Third, the film -- based on Tim Blake Nelson's play -- is not the typical Holocaust film. There is very little redeeming behavior. There is no uplifting ending. The grey zone of moral ambiguity is presented as a cold, unfeeling, horrifying place -- where you are damned if you do, and damned if you don't -- which means that they are all damned! For the first third of the film, the script is obtuse, confusing, and disconnecting -- as it should be, considering that we may as well be taking the point of view of someone who just arrived on a train and entered the gates of hell. How can any of this make sense? In the opening scene, the Doctor is asked to save the life of a Jew who attempted suicide. How absurd can that be -- to save the life of someone who will sooner rather than later be murdered by the Nazis anyway?!
In conclusion, the play/film contains dialogue and scenes that are memorable. This is one of my favorites. One Jewish leader is demanding that they destroy the gas chambers as soon as possible. But another Jewish leader is still planning on escape, arguing that he has every right to expect to live. The first leader replies, something to the effect that, after what he has seen and done, he does not want to live!
Today is Holocaust Memorial Day, April 18, 2004. Last night, after seeing a Holocaust documentary on Kurt Gerron ("Prisoner of Paradise") a friend of mine asked me what I would have done? I told her that it would depend on whom I was caring for -- my wife and my daughters -- my parents. It was then that I realized that I would have probably done everything that every Jew did during the Holocaust. I would have tried to save myself and my family. I would have abandoned others -- even betrayed others. I would have killed. I would have fought the Nazis. And I would have probably been killed for it. I would have despaired -- tried suicide -- become depressed, useless to everyone. I don't think I would have survived. I think the only question in that regard -- and it shows how irrelevant the question really is -- is "how soon would I have died." That is why I remember Holocaust Memorial Day -- so that I will never forget -- and I can help work towards a time when such a hell will not occur in Europe, in Africa, in the Middle East, in the US, ... anywhere.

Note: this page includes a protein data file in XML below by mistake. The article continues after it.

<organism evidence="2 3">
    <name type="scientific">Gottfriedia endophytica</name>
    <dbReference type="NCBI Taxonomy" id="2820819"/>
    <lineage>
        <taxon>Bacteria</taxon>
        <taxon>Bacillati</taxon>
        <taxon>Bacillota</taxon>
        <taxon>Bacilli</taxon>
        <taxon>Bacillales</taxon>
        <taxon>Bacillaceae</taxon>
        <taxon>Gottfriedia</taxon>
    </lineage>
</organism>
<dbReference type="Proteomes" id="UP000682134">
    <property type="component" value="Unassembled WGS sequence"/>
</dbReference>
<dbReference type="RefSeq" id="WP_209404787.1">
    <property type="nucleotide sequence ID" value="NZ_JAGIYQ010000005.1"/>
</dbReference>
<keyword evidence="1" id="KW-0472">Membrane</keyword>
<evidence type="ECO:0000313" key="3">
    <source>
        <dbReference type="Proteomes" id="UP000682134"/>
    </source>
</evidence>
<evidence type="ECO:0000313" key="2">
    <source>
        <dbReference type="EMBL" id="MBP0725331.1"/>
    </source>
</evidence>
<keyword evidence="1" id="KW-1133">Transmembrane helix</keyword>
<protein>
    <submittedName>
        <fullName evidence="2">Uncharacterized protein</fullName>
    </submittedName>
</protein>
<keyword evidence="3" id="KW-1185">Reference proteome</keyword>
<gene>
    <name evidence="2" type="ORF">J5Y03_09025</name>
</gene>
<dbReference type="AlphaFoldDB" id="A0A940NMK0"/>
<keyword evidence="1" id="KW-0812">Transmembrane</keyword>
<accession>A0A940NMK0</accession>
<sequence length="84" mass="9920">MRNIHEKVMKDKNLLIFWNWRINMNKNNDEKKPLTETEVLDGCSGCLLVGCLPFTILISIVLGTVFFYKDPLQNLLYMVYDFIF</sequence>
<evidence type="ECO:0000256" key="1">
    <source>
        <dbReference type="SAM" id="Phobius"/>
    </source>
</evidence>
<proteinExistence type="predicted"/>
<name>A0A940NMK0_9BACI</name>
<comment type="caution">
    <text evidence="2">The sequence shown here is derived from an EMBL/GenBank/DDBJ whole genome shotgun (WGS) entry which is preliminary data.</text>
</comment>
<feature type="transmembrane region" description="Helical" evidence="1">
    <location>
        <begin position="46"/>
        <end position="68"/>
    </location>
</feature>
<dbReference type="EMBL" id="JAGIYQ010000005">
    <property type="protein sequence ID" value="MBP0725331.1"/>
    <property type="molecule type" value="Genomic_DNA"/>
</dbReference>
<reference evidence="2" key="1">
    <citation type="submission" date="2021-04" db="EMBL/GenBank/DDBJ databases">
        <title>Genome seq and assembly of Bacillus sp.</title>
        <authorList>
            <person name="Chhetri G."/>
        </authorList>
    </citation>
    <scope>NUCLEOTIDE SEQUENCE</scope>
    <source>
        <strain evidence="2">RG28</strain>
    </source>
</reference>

Interestingly, the stories were written before Hitler almost completely wiped out Eastern European Jewry --- which adds to the nostalgia of the piece. But Hitler failed in one respect: many Eastern European Jews succeeded in transplanting themselves to the US, where, in spite of overt antisemitism, they and their Judaism flourished because of our wonderful US Constitution and an American spirit that fostered individualism and rewarded hard work. So it is not surprising that Americans Jerry Bock and Sheldon Harnick created this homage to Scholem Aleichem and the Eastern European Jews Hitler tried to destroy.
Many of the songs in this musical are now part of an American culture that is (now) willing to accept Yiddish phrases and Jewish concepts. Now, everyone knows that "L'Chayim" means "To Life." All young girls can identify with ... and laughingly reject ... "Matchmaker, Matchmaker." Every American that has had to work hard every day enjoys singing "If I Were a Rich Man." And songs like "Sabbath prayer" and "Sunrise, Sunset" have become staples of Jewish liturgy as well as songs with which every parent can identify. My favorite song is "Far from the Home I Love."